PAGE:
Course Code


Course Name

Unofficial China


Monday 4:30-6:15pm (Lectures)
Wednesday 11:30am-12:15pm (Tutorials)


YIA505 (Lectures)
LSK514/LSK515 (Tutorials)


Lynn SUN

Teaching Assistant


Course Description

What is it like to live as a child, a gay, a migrant, a non-Han, a disabled, or an online celebrity in today’s China? How do we decode the Chinese society and culture beyond cannons and official records? This English-taught course moves beyond state ideologies and official accounts by exploring the multiplicity of Chinese livelihoods and their underlying sociocultural meanings and implications. It adopts an interdisciplinary approach to offer a survey of Chinese cultures and societies as expressed and experienced at the grassroots level. Students will be guided to engage with both textual and non-textual materials produced by Chinese individuals and groups to appreciate the multiplicity of social lives and form critical understanding of Chinese social norms, cultural patterns and their deviations. This Faculty Package course serves as an introduction to Chinese Studies.

Course Outline

Detailed Course Outline is available on Blackboard.

Week 1: Course Introduction

Week 2: Making Official: Ethnic Classification in PRC

Week 3: Reinventing Tradition: Reforms and Rituals

Week 4: Making “Strangers”

Week 5: Missing Voices: Memory and Politics

Week 6: Desire and Disability

Week 7: Migrant Labor and Love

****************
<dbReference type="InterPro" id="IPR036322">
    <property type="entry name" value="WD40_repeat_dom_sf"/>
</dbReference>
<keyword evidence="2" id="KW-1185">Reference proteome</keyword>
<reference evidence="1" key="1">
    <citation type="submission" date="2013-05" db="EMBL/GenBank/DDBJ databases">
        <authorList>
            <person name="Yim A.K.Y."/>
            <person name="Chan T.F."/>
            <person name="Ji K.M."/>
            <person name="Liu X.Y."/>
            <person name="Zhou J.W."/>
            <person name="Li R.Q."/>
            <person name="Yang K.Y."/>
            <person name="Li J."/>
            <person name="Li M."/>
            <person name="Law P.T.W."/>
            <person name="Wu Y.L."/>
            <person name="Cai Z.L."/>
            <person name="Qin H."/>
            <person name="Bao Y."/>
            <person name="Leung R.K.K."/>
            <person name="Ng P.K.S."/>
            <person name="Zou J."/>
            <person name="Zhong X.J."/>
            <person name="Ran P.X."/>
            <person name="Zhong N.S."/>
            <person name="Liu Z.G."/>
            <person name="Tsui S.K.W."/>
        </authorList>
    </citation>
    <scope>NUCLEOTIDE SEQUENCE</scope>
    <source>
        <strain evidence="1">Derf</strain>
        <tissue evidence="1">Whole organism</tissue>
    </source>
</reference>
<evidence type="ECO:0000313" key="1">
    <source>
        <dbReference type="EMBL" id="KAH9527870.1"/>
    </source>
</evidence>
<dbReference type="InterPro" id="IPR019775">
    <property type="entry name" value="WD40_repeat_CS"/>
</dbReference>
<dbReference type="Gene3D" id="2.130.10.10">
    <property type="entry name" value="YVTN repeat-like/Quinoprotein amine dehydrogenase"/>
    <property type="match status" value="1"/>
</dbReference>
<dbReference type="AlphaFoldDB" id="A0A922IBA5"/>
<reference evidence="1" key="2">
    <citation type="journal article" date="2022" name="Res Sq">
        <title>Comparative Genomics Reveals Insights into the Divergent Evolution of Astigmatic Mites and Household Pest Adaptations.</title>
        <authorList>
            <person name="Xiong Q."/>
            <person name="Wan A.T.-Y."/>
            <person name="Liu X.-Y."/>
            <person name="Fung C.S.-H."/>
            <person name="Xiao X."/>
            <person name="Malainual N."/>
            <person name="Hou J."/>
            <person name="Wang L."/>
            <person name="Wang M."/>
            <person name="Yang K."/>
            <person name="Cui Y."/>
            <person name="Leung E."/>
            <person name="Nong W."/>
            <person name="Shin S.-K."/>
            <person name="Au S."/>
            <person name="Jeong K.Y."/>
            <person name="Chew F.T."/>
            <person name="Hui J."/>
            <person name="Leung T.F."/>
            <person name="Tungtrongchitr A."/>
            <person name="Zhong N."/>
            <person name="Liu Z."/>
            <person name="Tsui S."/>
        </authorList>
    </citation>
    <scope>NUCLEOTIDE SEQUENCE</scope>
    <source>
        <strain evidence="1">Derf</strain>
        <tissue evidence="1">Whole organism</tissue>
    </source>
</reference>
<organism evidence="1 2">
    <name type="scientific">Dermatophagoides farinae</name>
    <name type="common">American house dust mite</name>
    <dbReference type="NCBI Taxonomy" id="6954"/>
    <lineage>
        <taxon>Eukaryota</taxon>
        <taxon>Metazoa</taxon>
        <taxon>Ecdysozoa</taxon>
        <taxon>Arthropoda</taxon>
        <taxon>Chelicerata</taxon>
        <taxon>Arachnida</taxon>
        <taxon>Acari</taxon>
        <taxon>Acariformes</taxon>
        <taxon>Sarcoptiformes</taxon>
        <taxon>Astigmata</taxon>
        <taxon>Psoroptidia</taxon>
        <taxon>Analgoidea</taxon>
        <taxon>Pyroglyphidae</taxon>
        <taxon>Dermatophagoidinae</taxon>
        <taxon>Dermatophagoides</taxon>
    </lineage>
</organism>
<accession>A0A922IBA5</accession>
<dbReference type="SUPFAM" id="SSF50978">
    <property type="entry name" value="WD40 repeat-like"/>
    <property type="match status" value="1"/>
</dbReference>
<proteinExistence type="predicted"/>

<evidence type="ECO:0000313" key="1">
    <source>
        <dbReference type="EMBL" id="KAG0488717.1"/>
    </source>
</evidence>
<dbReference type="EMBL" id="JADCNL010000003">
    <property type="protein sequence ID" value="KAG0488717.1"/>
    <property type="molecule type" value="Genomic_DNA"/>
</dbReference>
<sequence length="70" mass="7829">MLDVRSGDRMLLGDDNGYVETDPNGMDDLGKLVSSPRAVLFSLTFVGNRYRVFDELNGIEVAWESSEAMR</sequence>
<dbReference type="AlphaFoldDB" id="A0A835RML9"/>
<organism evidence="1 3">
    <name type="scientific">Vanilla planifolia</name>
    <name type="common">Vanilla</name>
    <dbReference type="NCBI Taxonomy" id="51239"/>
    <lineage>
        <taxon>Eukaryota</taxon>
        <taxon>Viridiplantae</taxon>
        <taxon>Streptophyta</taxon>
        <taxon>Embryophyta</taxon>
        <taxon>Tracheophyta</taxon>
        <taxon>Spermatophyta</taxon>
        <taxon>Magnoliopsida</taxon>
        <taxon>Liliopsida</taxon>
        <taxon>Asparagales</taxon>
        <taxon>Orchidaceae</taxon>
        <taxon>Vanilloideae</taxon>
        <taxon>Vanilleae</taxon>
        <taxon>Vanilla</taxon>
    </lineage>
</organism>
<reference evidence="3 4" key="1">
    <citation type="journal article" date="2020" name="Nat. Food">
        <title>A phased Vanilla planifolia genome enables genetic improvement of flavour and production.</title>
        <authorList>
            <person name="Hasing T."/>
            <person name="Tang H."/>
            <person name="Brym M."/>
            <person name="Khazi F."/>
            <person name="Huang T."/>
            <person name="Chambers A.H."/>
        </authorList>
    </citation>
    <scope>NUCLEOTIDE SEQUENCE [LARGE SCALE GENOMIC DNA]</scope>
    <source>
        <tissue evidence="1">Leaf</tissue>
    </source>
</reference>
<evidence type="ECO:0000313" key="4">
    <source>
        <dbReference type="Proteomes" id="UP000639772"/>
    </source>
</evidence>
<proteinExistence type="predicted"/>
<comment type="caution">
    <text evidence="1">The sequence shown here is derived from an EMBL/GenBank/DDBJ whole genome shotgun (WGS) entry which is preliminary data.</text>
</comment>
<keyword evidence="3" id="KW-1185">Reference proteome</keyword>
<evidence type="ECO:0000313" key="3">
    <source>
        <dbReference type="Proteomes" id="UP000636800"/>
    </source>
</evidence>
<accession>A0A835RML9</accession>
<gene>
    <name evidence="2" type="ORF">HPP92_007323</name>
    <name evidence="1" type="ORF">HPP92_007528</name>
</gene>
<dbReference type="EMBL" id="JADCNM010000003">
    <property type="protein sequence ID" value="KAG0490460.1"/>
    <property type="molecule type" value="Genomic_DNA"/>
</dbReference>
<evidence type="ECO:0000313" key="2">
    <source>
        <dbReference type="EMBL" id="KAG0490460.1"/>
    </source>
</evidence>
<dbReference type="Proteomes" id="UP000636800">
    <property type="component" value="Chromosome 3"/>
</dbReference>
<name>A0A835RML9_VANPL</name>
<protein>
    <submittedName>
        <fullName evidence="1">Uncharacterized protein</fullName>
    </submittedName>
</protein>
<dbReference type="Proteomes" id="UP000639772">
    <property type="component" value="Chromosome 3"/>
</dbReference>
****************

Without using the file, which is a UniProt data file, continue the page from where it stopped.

Week 8: Presentation Day

Week 9: The Internet and Censorship

Week 10: Fandom and Participatory Culture

Week 11: Courtship on Screen

Week 12: Romancing and Queering the Cyberspace

Week 13: Student Group Screening and Presentation

Assessment & Assignments

Class Attendance & Participation (15%)

Pop Quizzes (5% each – 20% total)

Reflection Paper (15%) & Sharing (10%)

Final Project (40%)

Honesty in Academic Work

Attention is drawn to University policy and regulations on honesty in academic work, and to the disciplinary guidelines and procedures applicable to breaches of such policy and regulations. Details may be found at

With each assignment, students will be required to submit a signed declaration that they are aware of these policies, regulations, guidelines and procedures.

  • In the case of group projects, all members of the group should be asked to sign the declaration, each of whom is responsible and liable to disciplinary actions, irrespective of whether he/she has signed the declaration and whether he/she has contributed, directly or indirectly, to the problematic contents.
  • For assignments in the form of a computer-generated document that is principally text-based and submitted via VeriGuide, the statement, in the form of a receipt, will be issued by the system upon students’ uploading of the soft copy of the assignment.

Assignments without the properly signed declaration will not be graded by teachers.

Only the final version of the assignment should be submitted via VeriGuide.

The submission of a piece of work, or a part of a piece of work, for more than one purpose (e.g. to satisfy the requirements in two different courses) without declaration to this effect shall be regarded as having committed undeclared multiple submissions. It is common and acceptable to reuse a turn of phrase or a sentence or two from one’s own work; but wholesale reuse is problematic. In any case, agreement from the course teacher(s) concerned should be obtained prior to the submission of the piece of work.